- By Native News Online Staff
LAKEWOOD, Colo. — The Bureau of Indian Affairs is seeking grant proposals to identify, evaluate and assess the market for tribal energy or mineral development projects.
The Bureau is offering funding for the projects via the Office of Indian Energy and Economic Development’s Division of Energy and Mineral Development (DEMD).
DEMD expects to fund 25 to 30 projects ranging from $10,000 to $2.5 million, according to a notice in the Federal Register. The scope of the projects can only last for one year at a time.
The Energy and Mineral Development Program grants are intended to fund “Tribes and Tribal Energy Development Organizations for technical assistance funding to hire consultants to identify, evaluate or assess the market for energy or mineral resources that a Tribe will process, use, or develop,” according to the notice.
Tribes can use the funding for initial resource exploration, defining potential targets for development, performing market analysis to establish production/demand for a commodity, performing economic evaluation and analysis of the resource, developing baseline studies related to energy and mineral projects, and various other pre-development studies required for energy and mineral resources development.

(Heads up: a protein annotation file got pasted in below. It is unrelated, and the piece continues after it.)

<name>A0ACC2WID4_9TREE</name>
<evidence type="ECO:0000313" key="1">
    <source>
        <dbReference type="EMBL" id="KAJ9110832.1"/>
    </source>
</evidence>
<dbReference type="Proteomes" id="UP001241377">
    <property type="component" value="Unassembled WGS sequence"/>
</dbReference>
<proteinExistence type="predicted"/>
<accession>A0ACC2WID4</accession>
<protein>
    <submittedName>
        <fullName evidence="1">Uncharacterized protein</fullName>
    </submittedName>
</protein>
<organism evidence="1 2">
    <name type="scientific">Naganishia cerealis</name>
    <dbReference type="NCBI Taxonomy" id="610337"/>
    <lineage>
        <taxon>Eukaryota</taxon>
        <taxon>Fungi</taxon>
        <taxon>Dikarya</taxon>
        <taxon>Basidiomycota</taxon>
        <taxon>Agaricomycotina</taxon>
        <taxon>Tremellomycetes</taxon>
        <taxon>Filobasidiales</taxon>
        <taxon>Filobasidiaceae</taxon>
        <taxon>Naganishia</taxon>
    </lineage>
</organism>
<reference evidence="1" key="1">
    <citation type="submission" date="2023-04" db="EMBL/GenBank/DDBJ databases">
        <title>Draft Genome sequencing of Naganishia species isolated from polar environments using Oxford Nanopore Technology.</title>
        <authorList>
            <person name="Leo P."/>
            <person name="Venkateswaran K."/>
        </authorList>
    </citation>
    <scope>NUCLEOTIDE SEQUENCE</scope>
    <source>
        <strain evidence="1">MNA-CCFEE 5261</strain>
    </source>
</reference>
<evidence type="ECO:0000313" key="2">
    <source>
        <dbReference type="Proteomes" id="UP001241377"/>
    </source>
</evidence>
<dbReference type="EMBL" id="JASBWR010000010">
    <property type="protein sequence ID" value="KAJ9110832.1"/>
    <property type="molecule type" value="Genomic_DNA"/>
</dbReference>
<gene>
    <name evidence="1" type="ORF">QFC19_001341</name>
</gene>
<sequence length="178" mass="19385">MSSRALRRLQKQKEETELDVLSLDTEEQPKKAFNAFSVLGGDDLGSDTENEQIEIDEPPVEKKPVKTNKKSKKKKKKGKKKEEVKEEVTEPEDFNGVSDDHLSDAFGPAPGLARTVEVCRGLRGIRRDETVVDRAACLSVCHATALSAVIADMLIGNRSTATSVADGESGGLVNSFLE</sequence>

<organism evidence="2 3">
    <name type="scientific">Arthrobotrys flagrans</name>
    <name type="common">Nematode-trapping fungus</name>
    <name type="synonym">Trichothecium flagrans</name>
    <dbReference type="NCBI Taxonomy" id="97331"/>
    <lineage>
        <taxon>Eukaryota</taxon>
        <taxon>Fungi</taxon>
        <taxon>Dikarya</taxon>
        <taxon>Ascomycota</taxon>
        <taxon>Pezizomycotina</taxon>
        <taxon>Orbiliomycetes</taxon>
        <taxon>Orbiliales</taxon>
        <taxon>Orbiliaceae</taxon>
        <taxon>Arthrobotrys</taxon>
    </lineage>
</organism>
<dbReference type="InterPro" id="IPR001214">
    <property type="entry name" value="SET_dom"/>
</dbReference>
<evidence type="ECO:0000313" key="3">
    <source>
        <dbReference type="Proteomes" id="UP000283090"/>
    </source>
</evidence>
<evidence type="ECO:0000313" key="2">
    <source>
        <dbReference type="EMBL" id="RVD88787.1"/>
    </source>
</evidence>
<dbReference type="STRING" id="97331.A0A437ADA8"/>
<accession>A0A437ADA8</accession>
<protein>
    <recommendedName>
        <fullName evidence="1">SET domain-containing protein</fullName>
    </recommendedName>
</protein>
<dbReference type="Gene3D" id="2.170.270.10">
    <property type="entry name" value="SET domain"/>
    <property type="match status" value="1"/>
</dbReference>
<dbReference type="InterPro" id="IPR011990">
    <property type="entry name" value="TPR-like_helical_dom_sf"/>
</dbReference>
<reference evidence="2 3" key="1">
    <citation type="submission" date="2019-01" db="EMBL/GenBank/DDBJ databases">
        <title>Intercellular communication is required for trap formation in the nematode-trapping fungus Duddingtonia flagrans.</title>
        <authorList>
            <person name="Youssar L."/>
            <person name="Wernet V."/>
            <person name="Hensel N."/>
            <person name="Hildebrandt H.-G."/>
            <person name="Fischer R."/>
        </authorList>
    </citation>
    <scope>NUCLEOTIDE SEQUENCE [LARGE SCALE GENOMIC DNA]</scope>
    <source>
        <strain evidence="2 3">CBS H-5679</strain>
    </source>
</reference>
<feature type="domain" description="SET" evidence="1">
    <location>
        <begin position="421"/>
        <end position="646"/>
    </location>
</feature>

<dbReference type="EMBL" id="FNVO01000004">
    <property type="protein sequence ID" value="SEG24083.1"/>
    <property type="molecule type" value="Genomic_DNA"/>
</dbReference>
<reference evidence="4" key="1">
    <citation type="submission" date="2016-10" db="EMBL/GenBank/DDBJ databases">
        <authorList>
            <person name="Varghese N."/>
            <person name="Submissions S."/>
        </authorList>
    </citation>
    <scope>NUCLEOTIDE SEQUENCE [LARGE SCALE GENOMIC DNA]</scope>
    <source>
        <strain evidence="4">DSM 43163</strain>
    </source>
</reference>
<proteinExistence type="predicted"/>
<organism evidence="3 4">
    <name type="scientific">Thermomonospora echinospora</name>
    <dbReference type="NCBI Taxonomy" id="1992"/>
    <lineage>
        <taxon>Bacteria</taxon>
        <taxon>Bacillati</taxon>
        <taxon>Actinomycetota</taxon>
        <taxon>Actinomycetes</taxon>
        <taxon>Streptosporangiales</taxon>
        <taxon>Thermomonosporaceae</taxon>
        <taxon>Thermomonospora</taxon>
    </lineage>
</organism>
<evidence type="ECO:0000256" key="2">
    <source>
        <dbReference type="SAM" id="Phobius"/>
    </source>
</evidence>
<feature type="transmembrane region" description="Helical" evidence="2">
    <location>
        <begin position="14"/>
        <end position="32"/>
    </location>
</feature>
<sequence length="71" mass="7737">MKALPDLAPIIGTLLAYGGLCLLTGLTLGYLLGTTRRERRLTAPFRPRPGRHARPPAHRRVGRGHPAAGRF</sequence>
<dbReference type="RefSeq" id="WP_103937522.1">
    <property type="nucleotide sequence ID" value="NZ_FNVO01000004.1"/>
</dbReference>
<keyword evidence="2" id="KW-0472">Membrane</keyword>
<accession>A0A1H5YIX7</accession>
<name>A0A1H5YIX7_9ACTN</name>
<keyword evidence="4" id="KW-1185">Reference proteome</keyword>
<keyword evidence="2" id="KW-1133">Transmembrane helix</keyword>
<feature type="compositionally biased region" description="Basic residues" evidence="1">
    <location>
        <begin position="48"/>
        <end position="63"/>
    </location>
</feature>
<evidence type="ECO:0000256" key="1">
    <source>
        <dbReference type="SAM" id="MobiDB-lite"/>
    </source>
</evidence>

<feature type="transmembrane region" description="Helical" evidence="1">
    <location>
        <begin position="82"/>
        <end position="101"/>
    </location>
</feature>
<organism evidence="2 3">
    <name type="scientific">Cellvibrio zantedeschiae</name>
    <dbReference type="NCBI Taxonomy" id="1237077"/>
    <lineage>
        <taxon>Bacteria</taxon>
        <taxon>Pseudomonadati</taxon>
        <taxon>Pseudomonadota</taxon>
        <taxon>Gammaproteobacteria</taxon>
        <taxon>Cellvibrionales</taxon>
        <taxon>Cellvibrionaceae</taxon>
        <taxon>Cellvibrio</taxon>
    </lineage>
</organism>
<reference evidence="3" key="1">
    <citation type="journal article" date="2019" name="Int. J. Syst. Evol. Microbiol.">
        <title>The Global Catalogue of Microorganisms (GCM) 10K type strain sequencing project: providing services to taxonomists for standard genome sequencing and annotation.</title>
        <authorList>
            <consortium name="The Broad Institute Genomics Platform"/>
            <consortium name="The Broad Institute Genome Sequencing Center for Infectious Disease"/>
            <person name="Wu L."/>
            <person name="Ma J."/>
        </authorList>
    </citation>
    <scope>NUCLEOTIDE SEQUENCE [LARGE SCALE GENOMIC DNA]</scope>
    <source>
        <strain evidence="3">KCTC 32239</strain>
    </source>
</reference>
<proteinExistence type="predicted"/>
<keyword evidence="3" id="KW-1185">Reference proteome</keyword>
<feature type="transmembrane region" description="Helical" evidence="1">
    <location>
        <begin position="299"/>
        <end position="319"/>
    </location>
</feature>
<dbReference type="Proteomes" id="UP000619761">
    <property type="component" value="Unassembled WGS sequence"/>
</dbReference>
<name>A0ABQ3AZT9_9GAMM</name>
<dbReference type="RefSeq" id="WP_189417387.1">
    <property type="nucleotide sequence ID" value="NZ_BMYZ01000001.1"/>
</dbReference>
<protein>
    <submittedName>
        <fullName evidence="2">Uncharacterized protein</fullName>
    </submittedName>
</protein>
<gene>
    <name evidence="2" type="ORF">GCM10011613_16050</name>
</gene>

The resources could include “biomass (woody and waste) for heat or electricity; transportation fuels; hydroelectric, solar, or wind generation; geothermal heating or electricity production; district heating; other forms of distributed energy generation; oil, natural gas, geothermal, and helium; sand and gravel, coal, precious minerals, and base minerals,” according to the request for proposals.
Eligible projects must take place on Indian lands or land conveyed to an Alaska Native Corporation. The feasibility studies funded by the grants can be completed by tribal energy development organizations, colleges and universities, private consulting firms, or nonprofits.
Ineligible uses are projects not occurring on Indian lands, establishing or operating tribal offices, salaries for most tribal employees, purchasing equipment, drilling wells for the commercial sale of resources, legal fees, permitting application fees, and training activities, among others.
Projects will be weighed by their economic viability, project viability, budget and the scope of work and deliverables, among other factors, according to the notice.
DEMD began accepting proposals for the competitive grant program on Sept. 3. Applications must be submitted no later than Dec. 2.
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